The Man With The Broken Ear, by Edmond About

Chapter 8.

How Nicholas Meiser, Nephew of John Meiser, Executed His Uncle’s Will.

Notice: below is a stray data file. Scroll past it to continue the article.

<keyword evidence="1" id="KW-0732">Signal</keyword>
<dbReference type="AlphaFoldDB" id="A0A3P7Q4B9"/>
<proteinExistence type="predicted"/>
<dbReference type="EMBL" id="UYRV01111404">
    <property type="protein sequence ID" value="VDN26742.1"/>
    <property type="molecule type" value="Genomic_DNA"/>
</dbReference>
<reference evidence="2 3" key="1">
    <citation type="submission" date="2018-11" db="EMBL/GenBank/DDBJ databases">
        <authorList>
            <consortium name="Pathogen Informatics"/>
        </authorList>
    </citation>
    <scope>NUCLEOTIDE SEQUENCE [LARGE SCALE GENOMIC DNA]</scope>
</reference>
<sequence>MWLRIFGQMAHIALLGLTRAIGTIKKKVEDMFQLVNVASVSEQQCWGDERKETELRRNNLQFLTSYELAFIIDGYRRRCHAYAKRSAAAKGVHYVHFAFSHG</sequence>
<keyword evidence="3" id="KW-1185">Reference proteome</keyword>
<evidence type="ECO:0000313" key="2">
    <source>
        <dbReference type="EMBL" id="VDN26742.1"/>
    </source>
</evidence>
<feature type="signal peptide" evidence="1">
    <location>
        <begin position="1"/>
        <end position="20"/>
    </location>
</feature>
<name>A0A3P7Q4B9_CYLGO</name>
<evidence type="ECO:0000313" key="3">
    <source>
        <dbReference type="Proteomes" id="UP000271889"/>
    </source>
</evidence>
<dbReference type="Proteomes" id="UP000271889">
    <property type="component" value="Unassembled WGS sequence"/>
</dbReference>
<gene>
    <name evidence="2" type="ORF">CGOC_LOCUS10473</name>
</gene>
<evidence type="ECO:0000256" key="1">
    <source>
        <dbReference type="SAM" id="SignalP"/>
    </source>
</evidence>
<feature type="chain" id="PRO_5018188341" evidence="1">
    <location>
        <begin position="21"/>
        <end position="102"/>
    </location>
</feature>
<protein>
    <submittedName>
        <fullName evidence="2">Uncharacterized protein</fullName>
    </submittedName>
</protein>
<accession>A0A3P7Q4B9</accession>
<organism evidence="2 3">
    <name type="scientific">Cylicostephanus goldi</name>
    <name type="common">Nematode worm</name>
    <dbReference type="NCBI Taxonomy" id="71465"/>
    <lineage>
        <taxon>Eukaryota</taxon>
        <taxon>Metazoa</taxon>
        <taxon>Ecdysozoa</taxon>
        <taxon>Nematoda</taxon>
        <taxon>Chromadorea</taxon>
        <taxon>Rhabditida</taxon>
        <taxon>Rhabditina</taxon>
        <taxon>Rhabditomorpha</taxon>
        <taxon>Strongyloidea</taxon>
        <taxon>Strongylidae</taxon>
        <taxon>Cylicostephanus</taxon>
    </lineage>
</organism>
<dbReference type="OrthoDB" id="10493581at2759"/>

Doctor Hirtz of Berlin, who had copied this will himself, apologized very politely for not having sent it sooner. Business had obliged him to travel away from the Capital. In passing through Dantzic, he had given himself the pleasure of visiting Herr Nicholas Meiser, the former brewer, now a very wealthy land-owner and heavy holder of stocks, sixty-six years of age. This old man very well remembered the death and will of his uncle, the savant; but he did not speak of them without a certain reluctance. Moreover, he said that immediately after the decease of John Meiser, he had called together ten physicians of Dantzic around the mummy of the Colonel; he showed also a unanimous statement of these gentlemen, affirming that a man desiccated in a furnace cannot in any way or by any means return to life. This certificate, drawn up by the professional competitors and enemies of the deceased, made no mention of the paper annexed to the will. Nicholas Meiser swore by all the Gods (but not without visibly coloring) that this document concerning the methods to be pursued in resuscitating the Colonel, had never been known by himself or his wife. When interrogated regarding the reasons which could have brought him to part with a trust as precious as the body of M. Fougas, he said that he had kept it in his house fifteen years with every imaginable respect and care, but that at the end of that time, becoming beset with visions and being awakened almost every night by the Colonel’s ghost coming and pulling at his feet, he concluded to sell it for twenty crowns to a Berlin amateur. Since he had been rid of this dismal neighbor, he had slept a great deal better, but not entirely well yet; for it had been impossible for him to forget the apparition of the Colonel.